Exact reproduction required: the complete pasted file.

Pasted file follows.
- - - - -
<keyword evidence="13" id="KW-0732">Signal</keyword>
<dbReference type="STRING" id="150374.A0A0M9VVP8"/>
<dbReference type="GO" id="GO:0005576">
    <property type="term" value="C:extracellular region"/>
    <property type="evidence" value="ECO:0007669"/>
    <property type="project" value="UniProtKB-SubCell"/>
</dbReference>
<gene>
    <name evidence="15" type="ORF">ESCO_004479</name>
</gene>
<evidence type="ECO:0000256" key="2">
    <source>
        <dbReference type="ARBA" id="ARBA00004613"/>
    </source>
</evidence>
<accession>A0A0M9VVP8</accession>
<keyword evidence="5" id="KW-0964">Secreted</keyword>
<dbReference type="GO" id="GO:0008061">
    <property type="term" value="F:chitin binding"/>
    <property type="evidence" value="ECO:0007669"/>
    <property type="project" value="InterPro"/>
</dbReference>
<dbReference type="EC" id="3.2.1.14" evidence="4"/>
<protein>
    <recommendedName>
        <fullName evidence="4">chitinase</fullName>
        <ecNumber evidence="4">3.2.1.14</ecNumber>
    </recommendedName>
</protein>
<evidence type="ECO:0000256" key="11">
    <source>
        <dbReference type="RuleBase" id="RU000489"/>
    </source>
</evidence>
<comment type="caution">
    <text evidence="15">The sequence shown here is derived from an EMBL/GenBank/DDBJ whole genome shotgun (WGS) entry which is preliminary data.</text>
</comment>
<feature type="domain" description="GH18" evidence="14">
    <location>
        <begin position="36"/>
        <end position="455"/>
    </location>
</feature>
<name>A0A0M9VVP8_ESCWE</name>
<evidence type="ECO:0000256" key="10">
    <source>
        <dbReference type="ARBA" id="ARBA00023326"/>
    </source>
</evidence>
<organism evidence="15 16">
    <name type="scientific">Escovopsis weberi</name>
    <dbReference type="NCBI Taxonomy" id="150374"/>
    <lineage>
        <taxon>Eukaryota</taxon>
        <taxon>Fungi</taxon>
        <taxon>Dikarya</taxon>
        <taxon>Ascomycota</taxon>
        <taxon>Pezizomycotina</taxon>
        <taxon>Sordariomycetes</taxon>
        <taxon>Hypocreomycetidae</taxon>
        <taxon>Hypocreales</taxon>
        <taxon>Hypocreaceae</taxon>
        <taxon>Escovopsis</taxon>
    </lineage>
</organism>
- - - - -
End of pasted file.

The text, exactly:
<keyword evidence="13" id="KW-0732">Signal</keyword>
<dbReference type="STRING" id="150374.A0A0M9VVP8"/>
<dbReference type="GO" id="GO:0005576">
    <property type="term" value="C:extracellular region"/>
    <property type="evidence" value="ECO:0007669"/>
    <property type="project" value="UniProtKB-SubCell"/>
</dbReference>
<gene>
    <name evidence="15" type="ORF">ESCO_004479</name>
</gene>
<evidence type="ECO:0000256" key="2">
    <source>
        <dbReference type="ARBA" id="ARBA00004613"/>
    </source>
</evidence>
<accession>A0A0M9VVP8</accession>
<keyword evidence="5" id="KW-0964">Secreted</keyword>
<dbReference type="GO" id="GO:0008061">
    <property type="term" value="F:chitin binding"/>
    <property type="evidence" value="ECO:0007669"/>
    <property type="project" value="InterPro"/>
</dbReference>
<dbReference type="EC" id="3.2.1.14" evidence="4"/>
<protein>
    <recommendedName>
        <fullName evidence="4">chitinase</fullName>
        <ecNumber evidence="4">3.2.1.14</ecNumber>
    </recommendedName>
</protein>
<evidence type="ECO:0000256" key="11">
    <source>
        <dbReference type="RuleBase" id="RU000489"/>
    </source>
</evidence>
<comment type="caution">
    <text evidence="15">The sequence shown here is derived from an EMBL/GenBank/DDBJ whole genome shotgun (WGS) entry which is preliminary data.</text>
</comment>
<feature type="domain" description="GH18" evidence="14">
    <location>
        <begin position="36"/>
        <end position="455"/>
    </location>
</feature>
<name>A0A0M9VVP8_ESCWE</name>
<evidence type="ECO:0000256" key="10">
    <source>
        <dbReference type="ARBA" id="ARBA00023326"/>
    </source>
</evidence>
<organism evidence="15 16">
    <name type="scientific">Escovopsis weberi</name>
    <dbReference type="NCBI Taxonomy" id="150374"/>
    <lineage>
        <taxon>Eukaryota</taxon>
        <taxon>Fungi</taxon>
        <taxon>Dikarya</taxon>
        <taxon>Ascomycota</taxon>
        <taxon>Pezizomycotina</taxon>
        <taxon>Sordariomycetes</taxon>
        <taxon>Hypocreomycetidae</taxon>
        <taxon>Hypocreales</taxon>
        <taxon>Hypocreaceae</taxon>
        <taxon>Escovopsis</taxon>
    </lineage>
</organism>